You've got a friend in me: supporting yourself and others

Tips on reaching out to friends and starting difficult conversations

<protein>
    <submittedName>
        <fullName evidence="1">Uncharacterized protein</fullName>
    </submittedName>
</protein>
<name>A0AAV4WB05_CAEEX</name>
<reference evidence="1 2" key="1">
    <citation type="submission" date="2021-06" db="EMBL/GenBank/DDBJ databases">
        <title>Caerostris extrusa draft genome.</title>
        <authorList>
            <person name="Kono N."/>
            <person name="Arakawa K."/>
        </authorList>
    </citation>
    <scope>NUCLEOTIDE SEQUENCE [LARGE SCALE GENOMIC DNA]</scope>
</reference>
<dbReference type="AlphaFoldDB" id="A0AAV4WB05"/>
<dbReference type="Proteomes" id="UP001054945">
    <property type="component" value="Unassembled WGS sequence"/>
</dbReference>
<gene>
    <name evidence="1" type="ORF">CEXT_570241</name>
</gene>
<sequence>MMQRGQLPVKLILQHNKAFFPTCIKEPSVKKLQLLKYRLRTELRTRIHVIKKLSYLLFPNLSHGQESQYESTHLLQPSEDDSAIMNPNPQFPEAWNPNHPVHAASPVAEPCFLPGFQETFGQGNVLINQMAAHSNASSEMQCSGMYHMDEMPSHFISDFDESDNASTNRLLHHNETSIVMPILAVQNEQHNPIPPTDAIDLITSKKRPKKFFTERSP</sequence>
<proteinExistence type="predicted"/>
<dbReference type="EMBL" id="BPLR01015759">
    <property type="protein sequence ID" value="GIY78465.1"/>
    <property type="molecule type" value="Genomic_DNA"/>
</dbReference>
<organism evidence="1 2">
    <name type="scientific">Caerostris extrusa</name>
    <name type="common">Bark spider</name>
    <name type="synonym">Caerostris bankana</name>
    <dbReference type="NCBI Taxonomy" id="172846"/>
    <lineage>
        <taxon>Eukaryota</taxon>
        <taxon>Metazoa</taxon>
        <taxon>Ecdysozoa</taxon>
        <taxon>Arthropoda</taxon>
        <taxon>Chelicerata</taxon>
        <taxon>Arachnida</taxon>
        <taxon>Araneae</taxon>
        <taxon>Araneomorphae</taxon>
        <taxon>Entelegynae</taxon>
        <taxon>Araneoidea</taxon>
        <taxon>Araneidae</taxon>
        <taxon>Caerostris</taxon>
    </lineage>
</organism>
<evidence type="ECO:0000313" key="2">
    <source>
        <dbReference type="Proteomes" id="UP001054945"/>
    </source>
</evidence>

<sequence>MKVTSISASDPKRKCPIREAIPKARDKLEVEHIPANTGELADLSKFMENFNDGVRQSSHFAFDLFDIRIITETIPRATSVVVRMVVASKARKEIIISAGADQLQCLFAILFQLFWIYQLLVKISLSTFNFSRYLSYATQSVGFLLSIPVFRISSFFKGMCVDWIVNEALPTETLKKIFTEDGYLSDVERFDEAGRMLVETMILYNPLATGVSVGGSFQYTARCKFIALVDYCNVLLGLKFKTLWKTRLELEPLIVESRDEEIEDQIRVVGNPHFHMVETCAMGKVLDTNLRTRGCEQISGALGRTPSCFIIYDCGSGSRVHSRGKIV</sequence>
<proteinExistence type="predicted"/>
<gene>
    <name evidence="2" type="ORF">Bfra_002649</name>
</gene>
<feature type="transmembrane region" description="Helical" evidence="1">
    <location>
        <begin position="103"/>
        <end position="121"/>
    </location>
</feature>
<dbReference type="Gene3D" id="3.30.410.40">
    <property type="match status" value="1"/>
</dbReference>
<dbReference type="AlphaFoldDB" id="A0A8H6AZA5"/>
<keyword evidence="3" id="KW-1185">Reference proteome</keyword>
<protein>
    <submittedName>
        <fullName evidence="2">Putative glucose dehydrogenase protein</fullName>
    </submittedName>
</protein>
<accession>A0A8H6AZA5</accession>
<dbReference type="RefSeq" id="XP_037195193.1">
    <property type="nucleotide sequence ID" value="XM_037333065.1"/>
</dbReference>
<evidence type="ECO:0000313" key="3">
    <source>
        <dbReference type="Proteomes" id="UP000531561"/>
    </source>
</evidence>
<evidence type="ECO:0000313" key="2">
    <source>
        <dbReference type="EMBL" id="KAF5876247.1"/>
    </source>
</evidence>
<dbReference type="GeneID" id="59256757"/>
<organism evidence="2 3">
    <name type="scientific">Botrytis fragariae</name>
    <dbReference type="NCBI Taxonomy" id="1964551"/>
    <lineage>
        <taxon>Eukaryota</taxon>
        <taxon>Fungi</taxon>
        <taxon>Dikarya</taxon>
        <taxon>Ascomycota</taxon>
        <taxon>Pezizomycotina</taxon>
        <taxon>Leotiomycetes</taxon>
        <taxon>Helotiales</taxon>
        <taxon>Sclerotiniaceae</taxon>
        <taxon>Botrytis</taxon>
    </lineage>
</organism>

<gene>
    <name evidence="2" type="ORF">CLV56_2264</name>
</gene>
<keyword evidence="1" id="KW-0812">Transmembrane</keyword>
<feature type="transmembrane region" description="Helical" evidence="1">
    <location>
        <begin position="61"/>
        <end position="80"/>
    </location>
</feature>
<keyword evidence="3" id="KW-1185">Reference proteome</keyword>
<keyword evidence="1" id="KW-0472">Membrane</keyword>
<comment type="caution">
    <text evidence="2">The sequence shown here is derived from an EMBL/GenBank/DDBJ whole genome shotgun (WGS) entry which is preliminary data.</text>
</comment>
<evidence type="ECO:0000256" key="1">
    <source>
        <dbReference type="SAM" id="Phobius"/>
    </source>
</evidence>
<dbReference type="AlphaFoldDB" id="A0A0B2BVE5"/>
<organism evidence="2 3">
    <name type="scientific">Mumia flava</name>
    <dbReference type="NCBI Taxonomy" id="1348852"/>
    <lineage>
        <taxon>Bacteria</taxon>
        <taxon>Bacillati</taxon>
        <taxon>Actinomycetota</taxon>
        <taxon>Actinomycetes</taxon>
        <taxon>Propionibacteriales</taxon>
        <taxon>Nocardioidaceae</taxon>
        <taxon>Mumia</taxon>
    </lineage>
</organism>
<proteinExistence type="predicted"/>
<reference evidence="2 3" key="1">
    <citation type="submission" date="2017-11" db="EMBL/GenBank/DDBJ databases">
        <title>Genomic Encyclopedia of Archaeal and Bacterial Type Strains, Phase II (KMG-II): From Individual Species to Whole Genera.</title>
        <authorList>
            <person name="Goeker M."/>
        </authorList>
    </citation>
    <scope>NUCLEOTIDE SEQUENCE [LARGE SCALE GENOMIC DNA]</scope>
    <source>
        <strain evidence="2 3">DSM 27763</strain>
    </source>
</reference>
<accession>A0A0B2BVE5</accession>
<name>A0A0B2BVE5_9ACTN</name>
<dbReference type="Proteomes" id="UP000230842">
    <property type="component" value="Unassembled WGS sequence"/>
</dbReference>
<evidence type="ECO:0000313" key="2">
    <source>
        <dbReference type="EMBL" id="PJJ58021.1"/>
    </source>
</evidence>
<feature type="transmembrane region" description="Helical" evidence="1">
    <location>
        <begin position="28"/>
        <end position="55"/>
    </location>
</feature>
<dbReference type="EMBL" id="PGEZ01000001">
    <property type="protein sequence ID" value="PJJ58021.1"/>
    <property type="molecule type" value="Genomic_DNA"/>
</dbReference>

Sometimes you may be concerned about a friend’s mental wellbeing and want to check in with them but feel out of your depth and unsure of how to start the conversation. As a society, we don’t talk openly about our mental health enough, so it's very normal to feel this way! We have listed some tips that will help you to create a safe space with your friends and aid you in starting those tricky conversations. Active Listening: Try to be an active listener. This means maintaining open body language and eye contact (if that is comfortable for them), making encouraging noises as they speak, asking effective questions, and reflecting on what they have said, rather than creating assumptions. This will show you are open to hearing what they have to say and are engaged in the conversation. The power of asking ‘how are you feeling?’ Often people want to talk about how they’re feeling but wait until someone asks how they are. Try asking open questions – this lets the person control the conversation and they are likely to share more with you. ‘How are you getting on?’, ‘How are you feeling?’ Revealing your innermost emotions - anger, sadness, fear, hope, jealously, despair and so on – can be a huge relief. Don’t try to solve their problems: If someone tells you they are feeling miserable or down, don’t try to solve their problem or give them advice. Focus on how they feel as this is more helpful and shows you care. ‘That must be very hard for you, I’m sorry to hear that’, ‘That must be tough’. What? How? Where? But not Why? What? How? Where? Questions are great, but be careful with Why? As this can make people feel defensive. Instead, you can rephrase with ‘how so?’ or ‘In what ways?’

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